No. 485.—Petition of George W. B. Titmus (No. 2). The petitioner states that he is the discoverer of various goldfields in New Zealand; also that he performed acts of bravery in saving life, &c. I have the honour to report as follows: That, considering the length of time which has elapsed since the alleged discovery, and the inability of this Committee to find any official records of the exploits mentioned by the petitioner, the Committee is of opinion that the petitioner has no claim against the colony. 12th September, 1889.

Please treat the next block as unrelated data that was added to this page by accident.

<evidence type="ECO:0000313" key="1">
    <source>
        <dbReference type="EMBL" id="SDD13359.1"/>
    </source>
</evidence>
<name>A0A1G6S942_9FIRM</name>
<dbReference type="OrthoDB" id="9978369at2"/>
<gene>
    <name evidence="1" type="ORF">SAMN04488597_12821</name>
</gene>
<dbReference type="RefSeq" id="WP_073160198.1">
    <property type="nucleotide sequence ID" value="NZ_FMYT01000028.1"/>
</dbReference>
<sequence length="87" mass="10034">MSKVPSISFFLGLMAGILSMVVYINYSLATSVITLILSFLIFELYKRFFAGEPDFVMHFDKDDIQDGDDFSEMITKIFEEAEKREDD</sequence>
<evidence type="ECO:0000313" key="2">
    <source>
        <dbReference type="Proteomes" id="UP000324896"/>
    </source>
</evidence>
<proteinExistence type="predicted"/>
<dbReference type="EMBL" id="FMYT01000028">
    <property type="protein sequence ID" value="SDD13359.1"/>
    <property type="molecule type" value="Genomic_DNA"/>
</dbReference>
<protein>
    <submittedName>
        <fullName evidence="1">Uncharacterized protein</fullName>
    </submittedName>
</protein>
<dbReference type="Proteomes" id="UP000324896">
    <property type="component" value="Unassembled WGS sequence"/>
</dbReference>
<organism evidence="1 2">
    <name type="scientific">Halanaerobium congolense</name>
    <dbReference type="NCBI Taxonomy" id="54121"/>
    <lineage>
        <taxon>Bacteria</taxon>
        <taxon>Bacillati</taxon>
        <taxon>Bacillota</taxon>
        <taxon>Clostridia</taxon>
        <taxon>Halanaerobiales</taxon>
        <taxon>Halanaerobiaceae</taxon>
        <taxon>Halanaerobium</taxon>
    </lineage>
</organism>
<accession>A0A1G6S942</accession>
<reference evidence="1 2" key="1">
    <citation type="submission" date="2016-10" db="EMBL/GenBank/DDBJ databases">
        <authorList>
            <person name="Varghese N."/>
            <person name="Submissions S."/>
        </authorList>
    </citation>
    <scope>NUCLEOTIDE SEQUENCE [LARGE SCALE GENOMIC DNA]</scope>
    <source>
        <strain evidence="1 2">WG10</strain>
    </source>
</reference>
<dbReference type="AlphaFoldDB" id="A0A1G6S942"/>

Genebal Bepoet. The Goldfields and Mines Committee desire to bring under the notice of the House and the Government the following resolutions, which have been unanimously adopted : — 1. That a subsidy of £1 for £1 be given by Government in aid of prospecting for gold upon moneys expended by County Councils' prospecting associations or private parties, provided that all such parties shall first be approved by the local authorities, and that Ministers be requested to provide for the same in the Supplementary Estimates. 2. That, in the opinion of the Goldfields Committee, the granting of more than one application in any one district to any company for special mineral licenses is detrimental to the mining industry, and that the Minister of Mines be requested to instruct the Wardens accordingly. 3. That the Government subsidise the local bodies in sending a representative from Westland, Otago, and the Thames Goldfields to take charge of the mineral exhibits at the Dunedin Exhibition, and that the representatives send a report to the local bodies on the exhibits and the mining machinery at the Exhibition. 4. That a work dealing with elementary questions in geology, mining, &c, be issued for use in the public schools in mining districts. '). That the Government be requested to take into its serious consideration, during the recess, some system of assisting the construction of water-races in mining districts. 6. That, in order to encourage the introduction of foreign capital, the Government should offer special facilities, by way of freedom from rent and taxation, for a limited period of time, or in such other way as they may deem advisable. 7. That, in the opinion of the Committee, the Government should undertake the smelting and assaying of gold, purchasing when required, at their standard value, all ingots so smelted and assayed. 8. That the Minister of Mines be requested to procure, during the recess, papers and information dealing with the working and cost of the Melbourne and Sydney Mints. 9. That the time named in section 203 of " The Mining Act, 1886," for managers to obtain 2—l. 4.